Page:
The observations and refinements to the recommendations of the DEWS Report that are presented in the subsequent sections of this document will hopefully lead to future clinical trials supportive of regulatory approval and adoption of better therapies for DED. There are still significant unmet needs for management of this disease.
4. Clinical operations back to top
4.1 International conference on Harmonisation worldwide standard
The International Council for Harmonisation of Technical Requirements for Pharmaceuticals for Human Use (ICH) is a unique organization founded in Brussels in 1990, and now based in Switzerland. The ICH brings together the regulatory authorities and pharmaceutical industry to discuss scientific and technical aspects of drug registration. Since its inception, ICH has gradually evolved to respond to the increasingly global face of drug development. Among the more than score of guidelines is E6, the guideline for Good Clinical Practice (GCP) . As stated in that guideline, GCP is an international ethical and scientific quality standard for designing, conducting, recording, and reporting trials that involve the participation of human subjects. Compliance with this standard provides public assurance that the rights, safety and well-being of trial subjects are protected, consistent with the principles that have their origin in the Declaration of Helsinki, and that the clinical trial data are credible. Amongst product development professionals, this 60 page guidance, as well as other ICH guidances, sets a clear standard for documented conduct of studies with respect to clinical trial design, conduct, oversight, recording and reporting while continuing to ensure human subject protection and data integrity. Standards regarding electronic records and essential documents intended to increase clinical trial quality and efficiency have also been updated. For example, if one were reading a table of the key efficacy measure in a clinical study, there is a documented audit trail that includes the statistical program that generated the table, the individual patient values in a database, and the source document for each patient's visit (ie, the first recording of the data). It also includes documentation of the investigational site that includes the investigator's credentials and training (both as an eye care specialist and for that study in particular), and the instrumentation at the site (eg, tonometer). If a photographic or video aid is to be used in a given clinical examination (which might be of value in some clinical signs for DED), it is to be documented. GCP also includes documentation of the investigational product used, including lot number, which in turn will reference information on its manufacture, meeting of release specifications, and ongoing stability and sterility. While there are other standards (e.g., for each major extramural study, the National Institute of Health creates a manual of operations), we recommend that compliance with GCP be the default standard for assurance of clinical trial validity.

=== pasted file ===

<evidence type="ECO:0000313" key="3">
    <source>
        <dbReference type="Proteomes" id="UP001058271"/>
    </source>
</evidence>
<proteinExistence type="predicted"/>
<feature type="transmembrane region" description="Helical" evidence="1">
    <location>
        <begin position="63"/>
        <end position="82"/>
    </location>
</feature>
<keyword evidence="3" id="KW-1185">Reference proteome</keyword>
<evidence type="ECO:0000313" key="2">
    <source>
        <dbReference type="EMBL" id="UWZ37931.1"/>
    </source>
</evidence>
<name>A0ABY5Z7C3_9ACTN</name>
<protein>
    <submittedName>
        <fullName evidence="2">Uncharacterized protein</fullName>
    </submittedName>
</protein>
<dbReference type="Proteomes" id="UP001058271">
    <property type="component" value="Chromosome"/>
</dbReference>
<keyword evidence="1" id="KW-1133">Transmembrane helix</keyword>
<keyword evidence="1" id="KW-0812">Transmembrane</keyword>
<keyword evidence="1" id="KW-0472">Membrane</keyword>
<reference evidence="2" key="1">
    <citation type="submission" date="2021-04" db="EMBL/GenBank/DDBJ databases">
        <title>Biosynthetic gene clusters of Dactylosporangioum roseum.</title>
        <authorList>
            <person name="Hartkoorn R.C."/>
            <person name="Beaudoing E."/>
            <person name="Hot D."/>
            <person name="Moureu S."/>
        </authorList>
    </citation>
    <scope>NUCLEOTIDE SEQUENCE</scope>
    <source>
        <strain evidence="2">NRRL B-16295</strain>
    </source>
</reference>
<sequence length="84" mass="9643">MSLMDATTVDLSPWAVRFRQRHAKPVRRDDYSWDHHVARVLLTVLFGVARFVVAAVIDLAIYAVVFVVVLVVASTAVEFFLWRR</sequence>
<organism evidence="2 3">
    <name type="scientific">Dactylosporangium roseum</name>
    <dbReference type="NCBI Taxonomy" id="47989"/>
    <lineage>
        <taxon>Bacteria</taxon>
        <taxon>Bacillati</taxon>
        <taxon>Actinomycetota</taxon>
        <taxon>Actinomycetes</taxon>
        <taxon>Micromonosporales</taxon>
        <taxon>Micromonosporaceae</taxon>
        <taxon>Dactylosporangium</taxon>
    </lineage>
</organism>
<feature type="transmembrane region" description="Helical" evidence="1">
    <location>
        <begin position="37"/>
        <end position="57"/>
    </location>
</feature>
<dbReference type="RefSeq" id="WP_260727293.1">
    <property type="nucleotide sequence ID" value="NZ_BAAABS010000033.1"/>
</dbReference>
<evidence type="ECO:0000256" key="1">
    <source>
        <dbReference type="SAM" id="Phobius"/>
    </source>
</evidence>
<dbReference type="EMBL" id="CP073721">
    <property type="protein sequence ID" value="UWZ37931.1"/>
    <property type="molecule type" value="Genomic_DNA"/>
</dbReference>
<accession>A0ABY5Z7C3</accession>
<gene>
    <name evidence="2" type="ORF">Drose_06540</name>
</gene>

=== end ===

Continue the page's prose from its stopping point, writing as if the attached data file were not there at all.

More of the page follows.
4.2 Increasing standards from phase 1 – phase 3
Product development covers a range of studies – from initial studies in healthy volunteers (as appropriate), to pilot short-term, safety and efficacy studies, to pivotal safety and efficacy studies. While this report (see Section 11), as well as other reports in TFOS DEWS II , discuss the requirements for a pivotal study including a sample size to provide adequate power to test for clinically significant differences, such a standard is not possible for early stage studies. The reasons for this are several-fold. First, initial studies, at least with drugs and biologics, must be conscious of safety. These early studies are typically of short duration, and may escalate from low doses to higher doses. At this early stage, while the drug product still must meet Good Manufacturing Practices (GMP), it is often in limited supply with only relatively short-term stability in a pilot formulation or container-closure system. Also, typically only short-term preclinical safety studies have been completed which may not yet include all of the genotoxicity, fertility and reproduction studies. The sample size of these studies is thus small, as one would not want to expose a large number of subjects until more is known about the nonclinical and clinical safety. The magnitude of treatment effect may not be known until after initial efficacy trials are conducted. Finally, small firms sponsor many of these early stage studies in order to generate pilot efficacy data in order to obtain additional investment to conduct larger, pivotal studies.
4.3 Source documents for clinical trials